Now, I don't know that I agree with much of that list, but I was charmed by numbers 4,6, and 8. It took me back to my own restaurant days.

This is a great book. Although I'm just glad it was published by someone (in this case, the Cornell University Press), this is the sort of book that should be published by a mainstream trade publisher, and which should become a bestseller. If there were any justice in the world, anyway, that's the way it would be.

*Why aren't all adult nonfiction books illustrated? It would be so much more interesting.

**The frank nature of the interviews reminded me, in the best possible way, of the superlative title The Oxford Project.

A cook after my own heart.

I don't typically "read" cookbooks. (As Mr. CR could tell you, I've got a rotation of about ten meals, heavy on the casseroles, that I bore him with on a regular schedule.) But when Mark Bittman comes out with a new cookbook, I make an exception.

Bittman His new Mark Bittman's Kitchen Express: 404 Inspired Seasonal Dishes You Can Make in 20 Minutes or Less, is nothing short of awesome. I'm particularly happy that he beat Rachael Ray's 30-minute meal times (I dislike Rachael Ray, even though I typically love smokers, I just find her totally boring and her food the worst kind of mishmash that can be thrown together out of cans), and he did it with style. After a short intro about some basic things that you might consider having in your pantry, he gets down to the recipes, each of which are a short paragraph long, including ingredients lists:

"Zucchini and Dill Soup: Grate a couple of zucchini. Cook a chopped onion in butter until softened, then add the zucchini and stir until softened, five minutes or so. Add vegetable or chicken stock and bring to a boil; simmer for about five minutes, then puree until smooth. Season with salt and pepper and lots of fresh chopped dill."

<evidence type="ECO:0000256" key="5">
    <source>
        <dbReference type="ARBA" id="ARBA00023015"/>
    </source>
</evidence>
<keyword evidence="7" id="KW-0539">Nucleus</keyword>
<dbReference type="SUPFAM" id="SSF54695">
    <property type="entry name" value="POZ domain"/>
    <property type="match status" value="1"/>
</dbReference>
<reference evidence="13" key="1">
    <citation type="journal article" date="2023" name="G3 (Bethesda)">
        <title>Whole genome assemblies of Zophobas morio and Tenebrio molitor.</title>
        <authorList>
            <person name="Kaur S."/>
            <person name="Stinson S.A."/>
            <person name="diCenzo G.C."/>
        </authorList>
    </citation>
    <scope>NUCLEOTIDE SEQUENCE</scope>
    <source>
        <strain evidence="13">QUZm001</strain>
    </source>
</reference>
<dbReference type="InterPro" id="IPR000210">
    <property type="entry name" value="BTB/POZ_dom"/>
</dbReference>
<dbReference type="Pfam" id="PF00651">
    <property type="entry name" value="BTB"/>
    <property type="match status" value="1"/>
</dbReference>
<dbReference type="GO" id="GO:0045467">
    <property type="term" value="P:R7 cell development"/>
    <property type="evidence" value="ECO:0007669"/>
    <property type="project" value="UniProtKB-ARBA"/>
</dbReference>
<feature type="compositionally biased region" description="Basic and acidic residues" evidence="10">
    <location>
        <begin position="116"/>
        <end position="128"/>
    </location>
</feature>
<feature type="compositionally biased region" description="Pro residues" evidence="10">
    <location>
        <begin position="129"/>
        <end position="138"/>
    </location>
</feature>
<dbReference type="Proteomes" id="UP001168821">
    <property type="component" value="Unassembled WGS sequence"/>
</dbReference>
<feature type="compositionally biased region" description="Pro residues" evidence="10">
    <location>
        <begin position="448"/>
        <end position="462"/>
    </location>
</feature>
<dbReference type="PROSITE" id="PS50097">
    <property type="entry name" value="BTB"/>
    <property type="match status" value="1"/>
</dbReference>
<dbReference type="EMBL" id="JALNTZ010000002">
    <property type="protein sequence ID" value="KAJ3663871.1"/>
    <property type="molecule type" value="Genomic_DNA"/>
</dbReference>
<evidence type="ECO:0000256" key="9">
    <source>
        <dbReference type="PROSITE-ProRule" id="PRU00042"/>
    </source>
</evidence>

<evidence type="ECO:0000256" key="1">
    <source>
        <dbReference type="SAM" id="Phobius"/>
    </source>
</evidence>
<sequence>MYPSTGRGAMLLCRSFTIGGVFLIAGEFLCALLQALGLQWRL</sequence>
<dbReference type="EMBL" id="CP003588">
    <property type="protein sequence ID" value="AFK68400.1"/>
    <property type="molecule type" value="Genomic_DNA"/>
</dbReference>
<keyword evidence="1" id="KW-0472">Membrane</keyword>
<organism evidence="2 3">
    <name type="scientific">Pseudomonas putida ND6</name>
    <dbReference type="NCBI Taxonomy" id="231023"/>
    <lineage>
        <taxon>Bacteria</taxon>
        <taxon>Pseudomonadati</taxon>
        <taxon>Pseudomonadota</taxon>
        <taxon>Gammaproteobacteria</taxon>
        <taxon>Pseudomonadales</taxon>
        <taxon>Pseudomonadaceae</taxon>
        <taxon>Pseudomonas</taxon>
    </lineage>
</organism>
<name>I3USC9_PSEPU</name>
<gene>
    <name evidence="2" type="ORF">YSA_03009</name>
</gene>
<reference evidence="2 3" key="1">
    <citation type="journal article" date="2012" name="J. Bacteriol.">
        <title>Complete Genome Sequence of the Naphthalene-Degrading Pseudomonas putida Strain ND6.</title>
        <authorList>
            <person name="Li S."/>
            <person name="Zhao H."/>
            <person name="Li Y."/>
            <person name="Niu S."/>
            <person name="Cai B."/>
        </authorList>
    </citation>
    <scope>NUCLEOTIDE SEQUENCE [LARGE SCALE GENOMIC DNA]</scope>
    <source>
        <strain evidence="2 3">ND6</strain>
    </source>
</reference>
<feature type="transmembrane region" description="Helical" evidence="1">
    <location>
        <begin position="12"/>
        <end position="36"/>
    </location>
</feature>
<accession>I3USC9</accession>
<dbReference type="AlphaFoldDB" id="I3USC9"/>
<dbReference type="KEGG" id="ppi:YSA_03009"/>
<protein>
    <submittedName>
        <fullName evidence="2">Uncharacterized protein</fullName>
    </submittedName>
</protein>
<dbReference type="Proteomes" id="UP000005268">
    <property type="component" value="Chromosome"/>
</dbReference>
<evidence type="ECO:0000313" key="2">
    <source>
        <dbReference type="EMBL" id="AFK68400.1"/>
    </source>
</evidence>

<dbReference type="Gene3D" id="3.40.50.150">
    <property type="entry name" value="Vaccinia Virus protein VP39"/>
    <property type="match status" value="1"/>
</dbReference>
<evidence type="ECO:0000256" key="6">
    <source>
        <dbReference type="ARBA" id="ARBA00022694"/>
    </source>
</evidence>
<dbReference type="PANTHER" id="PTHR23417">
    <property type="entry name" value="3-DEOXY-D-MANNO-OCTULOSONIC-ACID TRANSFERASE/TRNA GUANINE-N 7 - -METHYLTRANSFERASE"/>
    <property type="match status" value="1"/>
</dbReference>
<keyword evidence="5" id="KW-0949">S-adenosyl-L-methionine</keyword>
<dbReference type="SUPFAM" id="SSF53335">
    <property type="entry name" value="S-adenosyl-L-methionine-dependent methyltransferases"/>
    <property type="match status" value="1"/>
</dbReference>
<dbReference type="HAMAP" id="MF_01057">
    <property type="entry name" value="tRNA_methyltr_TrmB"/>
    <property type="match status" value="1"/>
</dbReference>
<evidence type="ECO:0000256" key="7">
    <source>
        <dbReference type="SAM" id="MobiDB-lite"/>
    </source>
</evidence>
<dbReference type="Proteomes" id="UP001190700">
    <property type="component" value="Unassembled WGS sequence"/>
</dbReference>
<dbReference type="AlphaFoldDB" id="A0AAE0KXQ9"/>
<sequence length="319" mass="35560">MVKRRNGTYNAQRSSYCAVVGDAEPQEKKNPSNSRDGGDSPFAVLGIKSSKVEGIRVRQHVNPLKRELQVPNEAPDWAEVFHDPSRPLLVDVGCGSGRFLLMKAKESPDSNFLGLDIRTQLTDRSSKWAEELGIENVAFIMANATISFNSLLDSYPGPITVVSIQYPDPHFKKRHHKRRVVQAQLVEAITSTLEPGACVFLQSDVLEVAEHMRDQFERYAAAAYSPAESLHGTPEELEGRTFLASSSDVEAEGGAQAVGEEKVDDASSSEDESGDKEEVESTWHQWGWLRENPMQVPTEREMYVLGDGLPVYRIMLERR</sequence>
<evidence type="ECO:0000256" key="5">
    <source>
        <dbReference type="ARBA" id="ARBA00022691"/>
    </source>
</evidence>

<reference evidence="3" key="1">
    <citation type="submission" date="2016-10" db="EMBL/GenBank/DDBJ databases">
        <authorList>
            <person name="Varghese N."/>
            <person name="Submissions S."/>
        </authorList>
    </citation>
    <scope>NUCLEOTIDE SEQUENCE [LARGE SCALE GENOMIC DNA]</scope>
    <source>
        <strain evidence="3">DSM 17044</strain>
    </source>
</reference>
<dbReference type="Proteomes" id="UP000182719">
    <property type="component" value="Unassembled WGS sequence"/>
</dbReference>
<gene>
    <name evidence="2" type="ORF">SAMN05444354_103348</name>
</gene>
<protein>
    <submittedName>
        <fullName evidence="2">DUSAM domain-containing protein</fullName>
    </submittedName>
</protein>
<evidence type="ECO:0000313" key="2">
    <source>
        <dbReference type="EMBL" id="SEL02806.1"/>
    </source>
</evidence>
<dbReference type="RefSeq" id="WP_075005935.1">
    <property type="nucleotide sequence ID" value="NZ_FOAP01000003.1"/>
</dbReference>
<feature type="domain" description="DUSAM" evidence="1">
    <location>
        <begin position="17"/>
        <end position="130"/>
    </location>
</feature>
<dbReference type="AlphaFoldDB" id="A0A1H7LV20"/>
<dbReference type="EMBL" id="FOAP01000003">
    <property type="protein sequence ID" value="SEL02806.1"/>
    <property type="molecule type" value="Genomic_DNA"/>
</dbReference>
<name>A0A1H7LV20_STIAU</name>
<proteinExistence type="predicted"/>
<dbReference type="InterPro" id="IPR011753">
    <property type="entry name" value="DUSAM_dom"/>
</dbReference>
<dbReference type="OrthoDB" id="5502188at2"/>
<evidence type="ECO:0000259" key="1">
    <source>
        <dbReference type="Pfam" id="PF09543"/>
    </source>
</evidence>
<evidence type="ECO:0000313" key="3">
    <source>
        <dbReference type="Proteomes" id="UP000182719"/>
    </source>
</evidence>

And that's it! Now, as I am too lazy to measure anything, a cookbook like this (for me) is glorious. (He does say up front that the recipes are all meant to make about 3-4 servings, so I'm guessing you'd just add enough stock in the above recipe for what you think 3-4 servings might look like.) I realize that not everyone likes to cook that way. But for those of us who just like to slop it together? Yummy.

I also love Mark Bittman because he says things like this: (For the type of dairy you should have around): "For cooking, half-and-half or heavy cream is more useful than milk, but if you drink milk you already have it around*, so that's fine. Butter: unsalted, please. And sour cream and/or yogurt: At least occasionally, I prefer the full-fat kinds." (p. 13.)

I love the emphasis on using what you normally have in the house. Also, I'm touched he put in a good word for full-fat dairy (it's the only way to fly, if you ask me), even if just occasionally. Last but not least, I love that he has a tiny kitchen. Talk about doing more with less.

*IF you drink milk? As the daughter of a dairy farmer and someone who is interested in all of your bone health, I would suggest that, short of lactose intolerance problems, ALL of you drink milk. And you thought I didn't care about you.

Charmed, I'm sure.

Here's a short list of things in which I am completely uninterested: hunting, Western Americana and American history, camping and outdoorsy stories of any kind, and buffalo (or bison; they're the same thing).

Buffalo And yet? I managed to make it a good way through Steven Rinella's new book American Buffalo: In Search of a Lost Icon. It's Rinella's travelogue/history/outdoor adventure memoir, in which he tracks both the history and lore of the American buffalo, as well as (more literally) an actual buffalo that he's hunting in the wilds of Alaska. Although he was interested in buffalo and the history of the West for a long time, the impetus for Rinella's narrative was his winning one of twenty-four annual permits issued to hunt a buffalo in Alaska.